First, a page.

He says one reason TV is seeing such a strong return in the final quarter is partly due to the networks being “flexible” in terms of booking deadlines and clients’ needs.

“There were some sectors of the media industry that were forced to reduce or even close because of COVID [such as travel, tourism and hospitality] and they are only now just beginning to start back up,” Prosser says.

“TV, despite revenues not matching audience growth, was still a channel that remained active throughout COVID and catered to the shifting needs of agencies and brands throughout that period.”

 

"Big ticket" audiences and the Christmas push

Carat Chief Investment Officer Craig Cooper told Mi3 TV audience levels and revenue growth in the fourth quarter could be considered “a once off in 2020”.

He says the growth in demand from advertisers is driven, in part, by some of the year’s highest-rating sporting events such as the NRL and AFL Grand Finals, as well as the State of Origin series, being moved into the final quarter of the year.

“There’s no doubt TV has been a consistent performer in 2020 and really has proven its value, particularly with audiences during COVID, in terms of both linear and BVOD,” Cooper says.

“However, when you’ve got massive ‘big ticket’ items such as grand finals and State of Origin all appearing in a three-month cluster, brands [will] dump a lot more investment into TV.”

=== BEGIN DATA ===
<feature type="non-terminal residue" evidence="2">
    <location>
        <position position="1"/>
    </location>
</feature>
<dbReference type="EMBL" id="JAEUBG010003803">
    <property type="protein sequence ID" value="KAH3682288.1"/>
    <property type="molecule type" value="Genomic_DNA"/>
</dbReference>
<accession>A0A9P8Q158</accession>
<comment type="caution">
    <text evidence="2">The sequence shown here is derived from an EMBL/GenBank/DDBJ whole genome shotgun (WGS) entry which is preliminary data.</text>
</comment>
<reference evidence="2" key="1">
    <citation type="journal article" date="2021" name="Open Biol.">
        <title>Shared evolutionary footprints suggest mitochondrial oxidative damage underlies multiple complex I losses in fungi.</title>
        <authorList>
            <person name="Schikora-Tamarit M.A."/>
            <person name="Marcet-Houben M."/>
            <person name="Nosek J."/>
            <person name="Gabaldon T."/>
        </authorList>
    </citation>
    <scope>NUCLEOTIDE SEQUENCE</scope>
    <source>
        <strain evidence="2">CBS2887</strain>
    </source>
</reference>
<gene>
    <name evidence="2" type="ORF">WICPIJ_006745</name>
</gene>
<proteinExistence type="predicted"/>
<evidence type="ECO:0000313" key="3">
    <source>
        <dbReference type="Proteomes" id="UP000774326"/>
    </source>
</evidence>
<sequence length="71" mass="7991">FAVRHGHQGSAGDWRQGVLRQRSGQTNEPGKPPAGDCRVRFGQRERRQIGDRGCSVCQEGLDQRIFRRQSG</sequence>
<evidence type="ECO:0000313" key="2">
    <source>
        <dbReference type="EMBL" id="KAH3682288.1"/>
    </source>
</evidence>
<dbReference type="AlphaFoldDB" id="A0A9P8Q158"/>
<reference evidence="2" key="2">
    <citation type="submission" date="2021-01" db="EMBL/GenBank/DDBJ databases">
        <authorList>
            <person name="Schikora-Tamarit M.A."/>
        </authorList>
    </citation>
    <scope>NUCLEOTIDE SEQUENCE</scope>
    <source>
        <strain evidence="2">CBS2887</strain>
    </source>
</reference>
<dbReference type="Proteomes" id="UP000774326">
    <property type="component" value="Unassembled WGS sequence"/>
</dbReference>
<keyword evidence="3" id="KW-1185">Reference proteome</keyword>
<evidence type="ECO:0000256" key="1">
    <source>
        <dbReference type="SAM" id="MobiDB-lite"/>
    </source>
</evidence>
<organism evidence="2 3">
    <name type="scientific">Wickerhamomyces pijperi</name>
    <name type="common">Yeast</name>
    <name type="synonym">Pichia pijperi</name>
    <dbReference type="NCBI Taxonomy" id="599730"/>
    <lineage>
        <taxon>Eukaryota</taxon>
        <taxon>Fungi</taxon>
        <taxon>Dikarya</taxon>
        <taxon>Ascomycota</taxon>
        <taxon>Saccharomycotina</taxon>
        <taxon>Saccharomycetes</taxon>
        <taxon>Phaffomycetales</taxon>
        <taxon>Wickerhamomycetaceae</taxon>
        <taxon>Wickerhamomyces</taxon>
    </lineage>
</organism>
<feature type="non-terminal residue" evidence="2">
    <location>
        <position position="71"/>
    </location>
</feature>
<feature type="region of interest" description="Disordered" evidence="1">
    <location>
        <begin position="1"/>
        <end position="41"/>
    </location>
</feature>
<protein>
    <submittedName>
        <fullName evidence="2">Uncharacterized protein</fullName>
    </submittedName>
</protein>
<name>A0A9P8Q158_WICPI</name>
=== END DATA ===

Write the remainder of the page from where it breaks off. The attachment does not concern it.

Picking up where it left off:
Cooper also says another factor in a return to TV spend has been the “incentivisation” strategy taken by the networks during lockdown.

He says changes to rates and flexibility around bookings have put TV in “good stead” with brands that were struggling at the beginning of COVID.

“[TV networks] were fast, understanding and adapted well to the difficult market conditions,” Cooper says.

“They also made sure the channel didn’t lose its appeal through incentives and agile deals, while also continuing to push growing areas such as BVOD. I think it’s been a smart move that will pay off.”

Burnette says the major sporting events, combined with back half tent-pole content, will be an appealing offering for brands looking to enter 2021 in a “more confident position”.

“There are major TV events that aren’t usually there this time of year but that’s not the only reason behind the increased interest in investing in linear and BVOD [TV advertising],” Burnette says.

“Many brands are just starting to think about next year and want to be able to enter the new year with confidence. That will certainly be led by a strong sales period over Christmas and TV will be a key channel in providing the reach.”

Butterworth says there is also an element of marketers using television to drive brand equity and awareness, especially in sectors that saw limited media investment during lockdown.